Pain And Gain
“Pain And Gain” is an aggressive, unrepentantly block-headed black hole of a movie that sucks all intelligence and talent into its vortex leaving only a vacuum of stupidity behind. I felt like I was a little dumber just for having spent two hours in its presence.
This is based on a bizarre true story, but in the hands of director Michael Bay a world invaded by warring races of talking robots seems more plausible.
Mark Wahlberg plays Daniel Lugo, a personal trainer in mid-90′s Miami. He’s eager to get his own piece of the pie in the go-go 90′s. So he joins with two other trainers (Dwayne “The Rock” Johnson and Anthony Mackie) and they hatch a plan to kidnap one of his own clients and force him to sign away all his property.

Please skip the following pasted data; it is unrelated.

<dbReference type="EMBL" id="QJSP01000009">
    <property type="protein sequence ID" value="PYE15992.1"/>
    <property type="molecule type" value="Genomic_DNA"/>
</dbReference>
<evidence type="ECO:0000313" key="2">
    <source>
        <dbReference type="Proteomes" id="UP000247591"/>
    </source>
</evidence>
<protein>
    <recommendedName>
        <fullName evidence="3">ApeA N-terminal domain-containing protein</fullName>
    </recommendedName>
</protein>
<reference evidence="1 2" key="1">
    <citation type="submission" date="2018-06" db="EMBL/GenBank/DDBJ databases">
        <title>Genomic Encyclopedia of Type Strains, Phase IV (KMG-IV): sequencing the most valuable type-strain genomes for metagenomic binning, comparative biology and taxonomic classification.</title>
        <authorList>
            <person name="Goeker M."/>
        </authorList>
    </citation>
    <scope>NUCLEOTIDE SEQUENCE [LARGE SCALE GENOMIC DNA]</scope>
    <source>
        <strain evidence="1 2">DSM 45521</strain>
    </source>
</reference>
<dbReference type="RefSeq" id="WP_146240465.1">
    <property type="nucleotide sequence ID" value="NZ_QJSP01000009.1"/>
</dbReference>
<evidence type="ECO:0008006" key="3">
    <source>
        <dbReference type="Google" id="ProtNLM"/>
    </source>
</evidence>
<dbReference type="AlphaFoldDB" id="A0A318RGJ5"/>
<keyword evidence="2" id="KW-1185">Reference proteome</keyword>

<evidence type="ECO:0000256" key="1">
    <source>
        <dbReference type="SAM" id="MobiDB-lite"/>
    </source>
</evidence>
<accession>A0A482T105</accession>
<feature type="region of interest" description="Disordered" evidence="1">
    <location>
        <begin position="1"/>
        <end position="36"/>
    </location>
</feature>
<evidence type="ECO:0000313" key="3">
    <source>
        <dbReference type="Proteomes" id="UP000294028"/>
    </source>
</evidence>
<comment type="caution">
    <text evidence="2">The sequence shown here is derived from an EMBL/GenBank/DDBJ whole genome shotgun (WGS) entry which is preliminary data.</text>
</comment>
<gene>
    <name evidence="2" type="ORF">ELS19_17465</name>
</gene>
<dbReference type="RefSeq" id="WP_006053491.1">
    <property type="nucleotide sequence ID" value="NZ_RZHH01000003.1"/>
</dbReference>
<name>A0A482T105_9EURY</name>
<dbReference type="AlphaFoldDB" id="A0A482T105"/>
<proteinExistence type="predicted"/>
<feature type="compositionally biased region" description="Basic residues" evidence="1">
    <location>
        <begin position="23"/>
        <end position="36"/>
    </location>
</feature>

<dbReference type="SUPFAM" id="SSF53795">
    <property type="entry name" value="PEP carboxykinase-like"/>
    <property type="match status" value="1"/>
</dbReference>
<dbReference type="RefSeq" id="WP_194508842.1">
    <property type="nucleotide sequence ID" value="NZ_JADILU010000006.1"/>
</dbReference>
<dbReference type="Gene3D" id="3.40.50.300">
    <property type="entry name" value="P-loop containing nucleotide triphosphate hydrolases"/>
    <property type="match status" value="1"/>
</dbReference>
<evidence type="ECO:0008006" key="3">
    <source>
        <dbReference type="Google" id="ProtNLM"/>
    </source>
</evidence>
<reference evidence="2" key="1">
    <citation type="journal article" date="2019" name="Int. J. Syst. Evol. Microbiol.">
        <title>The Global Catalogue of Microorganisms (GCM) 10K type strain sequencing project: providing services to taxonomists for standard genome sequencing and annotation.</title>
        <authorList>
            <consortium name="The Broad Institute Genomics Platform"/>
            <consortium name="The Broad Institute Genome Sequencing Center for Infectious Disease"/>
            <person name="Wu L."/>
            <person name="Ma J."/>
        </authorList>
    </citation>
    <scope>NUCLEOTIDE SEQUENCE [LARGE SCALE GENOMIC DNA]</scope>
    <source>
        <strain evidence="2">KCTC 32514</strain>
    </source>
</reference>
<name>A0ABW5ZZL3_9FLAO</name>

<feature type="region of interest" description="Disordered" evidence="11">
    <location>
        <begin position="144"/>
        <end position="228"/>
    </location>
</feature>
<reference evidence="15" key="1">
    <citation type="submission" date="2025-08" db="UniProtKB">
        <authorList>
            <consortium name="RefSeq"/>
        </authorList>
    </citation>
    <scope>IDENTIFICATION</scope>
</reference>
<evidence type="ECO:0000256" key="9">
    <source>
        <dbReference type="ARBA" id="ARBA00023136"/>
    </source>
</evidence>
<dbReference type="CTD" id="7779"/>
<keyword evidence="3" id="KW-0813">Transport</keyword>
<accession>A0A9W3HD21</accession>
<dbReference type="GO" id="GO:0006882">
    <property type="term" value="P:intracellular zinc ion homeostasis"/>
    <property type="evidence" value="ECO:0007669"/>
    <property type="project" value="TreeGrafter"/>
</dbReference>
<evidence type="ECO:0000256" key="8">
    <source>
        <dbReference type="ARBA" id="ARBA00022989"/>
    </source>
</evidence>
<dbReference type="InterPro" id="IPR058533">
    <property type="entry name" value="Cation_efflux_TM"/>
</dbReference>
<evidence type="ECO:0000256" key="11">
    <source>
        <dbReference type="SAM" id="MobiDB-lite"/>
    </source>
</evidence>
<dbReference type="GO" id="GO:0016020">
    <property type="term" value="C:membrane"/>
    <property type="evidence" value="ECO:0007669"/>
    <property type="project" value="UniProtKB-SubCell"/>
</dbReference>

Wahlberg, The Rock, and Mackie are believably buff, but the film asks them to do little more than show off their muscles and act tremendously idiotic while turning up the volume on their performances to 11 at nearly all times.
Mackie is the ‘roided up little guy whose manhood has shrunk while his muscles have grown, The Rock is an ex-con whose road to redemption hits a speed bump called cocaine, and Wahlberg is the mastermind who actually has no idea what he’s doing. They all have a handful of character traits but no one gets a fully defined character.
There’s an interesting story to be told here for sure. But director Michael Bay is the wrong one to tell it. There are plenty of fast cars, hot women, and men with muscles big enough to qualify for the WWE.
And Bay does allow his camera to linger for whole seconds at a time, but he never finds a way to tie it all together. It’s like an unholy marriage of a lobotomized news magazine segment, and an LA Fitness infomercial, all doused in labored humor that wouldn’t pass muster at Second City on a Tuesday.
There’s a reason you don’t hire Michael Bay to do documentaries, or small dark action comedies like this one. This movie is all pain and no gain.